By Bob Hicks
Lots going on in Puddletown this weekend for urban naturalists and aesthetic anthropologists to ogle, from Lucinda Childs‘ migratory Dance opening Thursday at White Bird, to Wordstock, where the abundant literatus scribbilus flock every fall, to the drowsy yet ravishing and oddly energetic Sleeping Beauty at Oregon Ballet Theatre.
But for adventurers who really like to see exotic creatures in their natural surroundings, there’s nothing quite like the annual Portland Open Studios, a two-weekend affair (October 9-10 and 16-17) in which 100 of the closely related species artistus Americanus and finecrafter raris domesticus throw open the doors to their work spaces.
Endangered or not, these rugged and often generous creatures invite students and enthusiasts to see not just what they create, but also how and where they go about it. Mr. Scatter wrote about last fall’s sightings here.
The Open Studios tour carries a certain outsider allure. Some of the names will be familiar to devotees of the more thoroughbred artistus gallerus scene, in which creatures hand-picked by commercial experts are displayed in handsome settings to large crowds.
Indeed, several onetime (and even current) Open Studios participants have moved along to major gallery representation. For a variety of reasons — subject matter, chosen media, natural conservatism, newness to the scene, luck of the draw, just plain level of talent — a lot of others haven’t.
That means a few things. First, you might see some things that don’t exactly float your boat — but then, that’s likely to happen on any given tour of the commercial galleries, too. Second, you might get a healthy reminder of the breadth of any city’s art scene, where what the artists themselves do is inevitably more varied than what the galleries can show. Third, you get a peek at the process. Fourth, you might actually discover something you really like, and — who knows? — maybe even buy it.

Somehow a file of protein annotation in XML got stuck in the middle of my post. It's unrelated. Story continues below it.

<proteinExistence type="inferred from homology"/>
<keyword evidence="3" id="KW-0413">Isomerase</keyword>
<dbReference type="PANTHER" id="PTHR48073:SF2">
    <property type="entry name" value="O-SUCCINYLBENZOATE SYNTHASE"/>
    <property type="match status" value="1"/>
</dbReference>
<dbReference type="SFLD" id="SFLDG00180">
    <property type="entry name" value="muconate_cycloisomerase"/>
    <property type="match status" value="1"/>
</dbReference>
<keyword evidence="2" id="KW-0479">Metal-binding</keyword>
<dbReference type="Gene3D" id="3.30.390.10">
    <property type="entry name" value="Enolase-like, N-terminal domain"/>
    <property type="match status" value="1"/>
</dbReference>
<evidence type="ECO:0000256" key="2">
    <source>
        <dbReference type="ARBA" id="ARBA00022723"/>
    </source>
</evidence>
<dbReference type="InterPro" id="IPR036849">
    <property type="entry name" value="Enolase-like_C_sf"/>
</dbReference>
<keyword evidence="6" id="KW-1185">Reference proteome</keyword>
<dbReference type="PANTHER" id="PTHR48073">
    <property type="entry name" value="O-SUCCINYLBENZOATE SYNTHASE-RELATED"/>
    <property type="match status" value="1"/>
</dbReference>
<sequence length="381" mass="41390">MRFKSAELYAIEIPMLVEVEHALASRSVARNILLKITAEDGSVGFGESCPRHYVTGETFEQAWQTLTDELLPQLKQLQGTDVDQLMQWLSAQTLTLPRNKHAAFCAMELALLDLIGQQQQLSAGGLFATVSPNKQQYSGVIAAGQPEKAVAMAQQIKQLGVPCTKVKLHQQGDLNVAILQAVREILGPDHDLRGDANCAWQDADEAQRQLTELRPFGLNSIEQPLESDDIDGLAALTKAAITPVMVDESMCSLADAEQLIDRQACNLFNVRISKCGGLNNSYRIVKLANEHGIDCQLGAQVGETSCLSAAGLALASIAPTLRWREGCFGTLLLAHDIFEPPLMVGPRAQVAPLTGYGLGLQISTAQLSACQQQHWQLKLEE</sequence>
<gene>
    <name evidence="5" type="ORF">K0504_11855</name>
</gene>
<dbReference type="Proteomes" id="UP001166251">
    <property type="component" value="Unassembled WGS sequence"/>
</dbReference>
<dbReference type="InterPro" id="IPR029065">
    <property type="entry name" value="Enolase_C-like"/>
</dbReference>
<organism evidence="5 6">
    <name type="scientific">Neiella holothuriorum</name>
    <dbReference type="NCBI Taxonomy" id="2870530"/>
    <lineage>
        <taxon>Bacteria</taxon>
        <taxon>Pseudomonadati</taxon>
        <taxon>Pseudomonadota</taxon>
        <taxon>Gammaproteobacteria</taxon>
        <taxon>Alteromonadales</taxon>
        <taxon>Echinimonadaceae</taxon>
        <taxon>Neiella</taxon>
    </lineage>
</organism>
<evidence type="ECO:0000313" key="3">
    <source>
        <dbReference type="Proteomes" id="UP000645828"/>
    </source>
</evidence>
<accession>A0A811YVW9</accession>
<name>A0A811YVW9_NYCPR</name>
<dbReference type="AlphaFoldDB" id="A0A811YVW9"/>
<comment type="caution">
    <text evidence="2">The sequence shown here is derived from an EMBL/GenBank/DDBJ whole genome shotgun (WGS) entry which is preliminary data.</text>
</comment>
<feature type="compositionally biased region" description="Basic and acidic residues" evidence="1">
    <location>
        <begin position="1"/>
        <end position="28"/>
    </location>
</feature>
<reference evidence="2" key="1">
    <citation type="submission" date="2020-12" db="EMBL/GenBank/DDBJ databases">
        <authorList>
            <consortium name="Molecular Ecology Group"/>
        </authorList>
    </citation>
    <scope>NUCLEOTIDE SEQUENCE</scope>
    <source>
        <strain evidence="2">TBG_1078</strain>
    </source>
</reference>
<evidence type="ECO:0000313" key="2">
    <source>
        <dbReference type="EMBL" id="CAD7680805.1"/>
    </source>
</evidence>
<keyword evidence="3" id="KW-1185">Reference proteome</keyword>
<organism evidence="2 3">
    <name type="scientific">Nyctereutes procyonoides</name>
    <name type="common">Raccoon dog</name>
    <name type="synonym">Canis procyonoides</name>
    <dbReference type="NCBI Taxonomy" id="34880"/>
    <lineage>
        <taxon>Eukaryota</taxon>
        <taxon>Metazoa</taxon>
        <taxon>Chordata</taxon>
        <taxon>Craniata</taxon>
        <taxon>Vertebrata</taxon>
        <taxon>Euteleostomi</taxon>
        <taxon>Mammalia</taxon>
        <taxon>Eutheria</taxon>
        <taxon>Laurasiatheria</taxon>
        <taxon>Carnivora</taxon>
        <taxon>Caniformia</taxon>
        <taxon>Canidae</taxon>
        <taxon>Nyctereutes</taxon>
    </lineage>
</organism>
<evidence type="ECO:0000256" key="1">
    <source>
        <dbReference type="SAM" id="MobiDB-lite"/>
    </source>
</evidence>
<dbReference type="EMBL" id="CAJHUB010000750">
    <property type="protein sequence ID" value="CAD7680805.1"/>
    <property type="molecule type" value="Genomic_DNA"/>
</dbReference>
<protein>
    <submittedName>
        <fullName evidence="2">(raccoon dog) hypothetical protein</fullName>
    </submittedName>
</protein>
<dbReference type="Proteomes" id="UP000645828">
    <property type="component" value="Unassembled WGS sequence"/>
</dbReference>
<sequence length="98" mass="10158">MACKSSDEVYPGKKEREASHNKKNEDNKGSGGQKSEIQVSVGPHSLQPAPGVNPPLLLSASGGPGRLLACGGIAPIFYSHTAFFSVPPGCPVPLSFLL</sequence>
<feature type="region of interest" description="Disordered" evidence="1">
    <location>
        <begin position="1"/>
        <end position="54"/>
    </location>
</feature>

To many amateur artithologists members of these species seem romantic and mysterious, and certainly nature often garbs them in splendid finery. But the true student understands that most of these creatures also live their lives close to the ground.
They’re concerned with the basics of survival, developing sometimes truly clever techniques to feed and shelter themselves. Seeing them in their native habitats — their studios — teaches that the most successful individuals are hard-working, focused, and skilled.
Another advantage to taking the tour, and spreading it out over both weekends, is that it can get you into territories you don’t ordinarily explore. The studios are spread all over the metro area, from North Portland to Beaverton. Often they come in clusters, so you can park your car and catch several specimens on foot. This year’s jurors — Jef Gunn, Horatio Law, Laura Russell — are a good lot. The best way to see what they’ve been up to is to visit the Portland Open Studios Web site and check the list of places to buy a tour guide. They cost $15 and come with a map and two adult tickets (kids are free), enclosed in a 16-month wall calendar that includes a photo of each artist’s work. Grab your binoculars and scatter out into the field!
ILLUSTRATIONS, from top:
- “Born to Run,” acrylic on panel, Harold Oxley
- “Failure of Flight,” wood and canvas, Thomas Soule
- “I-chele Sux,” woodblock, Carole Zoom
- “Greasing Hawthorne Bridge,” oil on paper, Christopher Mooney
- “Steel Knitting,” steel, Jill Torberson
- “Obo Addy,” oil, Diane Russell
- “In the Dreamtime,” ceramic, Pamela Grow